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Determinants of hiring older workers: Evidence from Hong Kong

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Author Info

  • John S. Heywood
  • Lok-Sang Ho
  • Xiangdong Wei

Abstract

A 1996 survey of Hong Kong establishments designed to identify hiring and employment patterns by workers' age shows that, as in the United States, many firms employed older workers but did not hire older workers. This pattern appears to reflect mainly economic forces, rather than public policy, given that no laws prohibited age discrimination or required uniform fringe benefit provision in Hong Kong. The empirical evidence from the survey is consistent with two broad hypotheses. First, workers and firms are more willing to invest in training when workers are young. Second, delayed compensation more effectively deters shirking among young workers than among older workers and is more readily accepted by young workers. (Abstract courtesy JSTOR.)

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Bibliographic Info

Article provided by ILR Review, Cornell University, ILR School in its journal ILR Review.

Volume (Year): 52 (1999)
Issue (Month): 3 (April)
Pages: 444-459

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Handle: RePEc:ilr:articl:v:52:y:1999:i:3:p:444-459

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Cited by:
  1. Machado, C. Sofia & Portela, Miguel, 2013. "Age and Opportunities for Promotion," IZA Discussion Papers 7784, Institute for the Study of Labor (IZA).
  2. Caroli, Ève, 2004. "Note de synthèse sur l'emploi des travailleurs âgés face à l'innovation," CEPREMAP Working Papers (Docweb) 0503, CEPREMAP.
  3. Ilmakunnas, Pekka & Ilmakunnas, Seija, 2012. "Age segregation and hiring of older employees: low mobility revisited," MPRA Paper 37655, University Library of Munich, Germany.
  4. repec:fth:prinin:436 is not listed on IDEAS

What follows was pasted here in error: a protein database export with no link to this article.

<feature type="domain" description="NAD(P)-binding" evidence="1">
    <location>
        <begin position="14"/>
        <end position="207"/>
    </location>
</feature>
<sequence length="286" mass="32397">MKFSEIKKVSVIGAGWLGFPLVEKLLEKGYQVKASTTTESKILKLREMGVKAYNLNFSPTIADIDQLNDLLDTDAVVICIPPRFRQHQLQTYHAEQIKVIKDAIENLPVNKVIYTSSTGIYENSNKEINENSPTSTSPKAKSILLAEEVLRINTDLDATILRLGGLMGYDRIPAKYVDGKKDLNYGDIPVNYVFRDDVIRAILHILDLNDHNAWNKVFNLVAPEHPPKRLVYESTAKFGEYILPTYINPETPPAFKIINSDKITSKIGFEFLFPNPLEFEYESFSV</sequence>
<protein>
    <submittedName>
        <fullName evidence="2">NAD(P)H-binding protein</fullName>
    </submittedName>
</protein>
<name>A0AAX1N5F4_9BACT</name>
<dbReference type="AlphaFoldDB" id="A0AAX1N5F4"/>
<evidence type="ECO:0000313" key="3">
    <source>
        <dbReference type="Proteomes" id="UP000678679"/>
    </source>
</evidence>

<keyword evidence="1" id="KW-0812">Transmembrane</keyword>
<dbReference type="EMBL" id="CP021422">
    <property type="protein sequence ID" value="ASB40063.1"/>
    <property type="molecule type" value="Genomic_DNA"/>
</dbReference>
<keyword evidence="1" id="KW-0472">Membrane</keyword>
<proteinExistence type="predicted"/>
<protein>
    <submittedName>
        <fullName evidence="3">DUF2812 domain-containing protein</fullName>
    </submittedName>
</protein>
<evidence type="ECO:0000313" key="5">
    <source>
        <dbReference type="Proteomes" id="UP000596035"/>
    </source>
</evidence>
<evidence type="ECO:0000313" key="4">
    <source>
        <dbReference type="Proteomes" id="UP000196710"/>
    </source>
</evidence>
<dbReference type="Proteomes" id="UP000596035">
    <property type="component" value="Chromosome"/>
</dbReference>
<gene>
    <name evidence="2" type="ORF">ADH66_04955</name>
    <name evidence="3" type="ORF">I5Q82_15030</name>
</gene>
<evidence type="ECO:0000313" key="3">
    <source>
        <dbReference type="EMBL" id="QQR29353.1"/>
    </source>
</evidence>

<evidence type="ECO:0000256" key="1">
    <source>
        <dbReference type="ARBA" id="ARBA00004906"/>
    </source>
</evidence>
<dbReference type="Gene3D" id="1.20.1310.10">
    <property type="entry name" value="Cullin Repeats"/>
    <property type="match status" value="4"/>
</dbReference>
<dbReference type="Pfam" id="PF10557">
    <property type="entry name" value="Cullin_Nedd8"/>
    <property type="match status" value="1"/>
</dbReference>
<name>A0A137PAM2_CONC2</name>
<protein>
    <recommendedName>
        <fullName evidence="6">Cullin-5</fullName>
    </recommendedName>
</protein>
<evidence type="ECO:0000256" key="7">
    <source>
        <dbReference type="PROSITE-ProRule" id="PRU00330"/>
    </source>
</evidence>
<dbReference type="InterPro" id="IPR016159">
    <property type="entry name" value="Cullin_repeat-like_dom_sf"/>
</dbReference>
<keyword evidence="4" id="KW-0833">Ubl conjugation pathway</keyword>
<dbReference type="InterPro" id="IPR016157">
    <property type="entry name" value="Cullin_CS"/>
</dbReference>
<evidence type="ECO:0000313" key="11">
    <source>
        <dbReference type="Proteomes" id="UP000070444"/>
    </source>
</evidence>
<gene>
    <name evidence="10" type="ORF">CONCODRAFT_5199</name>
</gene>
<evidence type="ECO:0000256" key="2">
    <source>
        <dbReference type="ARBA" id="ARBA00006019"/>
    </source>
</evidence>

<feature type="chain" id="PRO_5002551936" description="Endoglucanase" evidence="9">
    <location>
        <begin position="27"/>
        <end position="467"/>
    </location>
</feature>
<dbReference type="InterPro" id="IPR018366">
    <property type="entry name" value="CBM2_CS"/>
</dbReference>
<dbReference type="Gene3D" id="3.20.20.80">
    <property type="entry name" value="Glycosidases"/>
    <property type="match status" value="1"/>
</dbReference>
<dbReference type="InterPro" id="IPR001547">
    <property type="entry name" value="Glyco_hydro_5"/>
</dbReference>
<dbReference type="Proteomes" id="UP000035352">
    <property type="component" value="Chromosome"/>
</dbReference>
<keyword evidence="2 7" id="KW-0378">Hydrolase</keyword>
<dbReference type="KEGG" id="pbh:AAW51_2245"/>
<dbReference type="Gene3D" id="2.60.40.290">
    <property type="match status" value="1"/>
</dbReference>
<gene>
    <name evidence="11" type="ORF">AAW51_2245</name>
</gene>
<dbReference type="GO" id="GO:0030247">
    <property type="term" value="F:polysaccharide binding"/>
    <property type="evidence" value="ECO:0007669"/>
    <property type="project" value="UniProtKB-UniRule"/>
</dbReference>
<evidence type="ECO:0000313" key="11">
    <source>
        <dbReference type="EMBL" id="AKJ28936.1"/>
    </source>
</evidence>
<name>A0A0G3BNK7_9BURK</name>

5. Henseke, Golo & Tivig, Thusnelda, 2008. "Age, occupations, and opportunities for older workers in Germany," Thuenen-Series of Applied Economic Theory 86, University of Rostock, Institute of Economics.
  6. Pfeifer, Christian, 2009. "An Intra-Firm Perspective on Wage Profiles and Employment of Older Workers with Special Reference to Human Capital and Deferred Compensation," Hannover Economic Papers (HEP) dp-413, Leibniz Universität Hannover, Wirtschaftswissenschaftliche Fakultät.
  7. Daniel, Kirsten & Heywood, John S., 2007. "The determinants of hiring older workers: UK evidence," Labour Economics, Elsevier, vol. 14(1), pages 35-51, January.
  8. Daniel, Kirsten & Siebert, W. Stanley, 2004. "Does Employment Protection Reduce the Demand for Unskilled Labor?," IZA Discussion Papers 1290, Institute for the Study of Labor (IZA).
  9. Patrick Aubert & Eve Caroli & Muriel Roger, 2005. "New technologies, workplace organisation and the age structure of the workforce: Firm-level evidence," PSE Working Papers halshs-00590805, HAL.
  10. John Heywood & Uwe Jirjahn & Georgi Tsertsvardze, 2010. "Hiring older workers and employing older workers: German evidence," Journal of Population Economics, Springer, vol. 23(2), pages 595-615, March.
  11. Stephan Humpert, 2012. "Age and Gender Differences in Job Opportunities," Working Paper Series in Economics 235, University of Lüneburg, Institute of Economics.
  12. Pål Schøne, 2009. "New technologies, new work practices and the age structure of the workers," Journal of Population Economics, Springer, vol. 22(3), pages 803-826, July.
  13. Koeber, Charles & Wright, David W., 2001. "W/age bias in worker displacement: how industrial structure shapes the job loss and earnings decline of older American workers," Journal of Behavioral and Experimental Economics (formerly The Journal of Socio-Economics), Elsevier, vol. 30(4), pages 343-352.
  14. Bender, Keith A., 2009. "How are pension integration and pension benefits related?," The Quarterly Review of Economics and Finance, Elsevier, vol. 49(1), pages 26-41, February.
  15. Christian Pfeifer, 2009. "Adjustment of Deferred Compensation Schemes, Fairness Concerns, and Hiring of Older Workers," Working Paper Series in Economics 151, University of Lüneburg, Institute of Economics.

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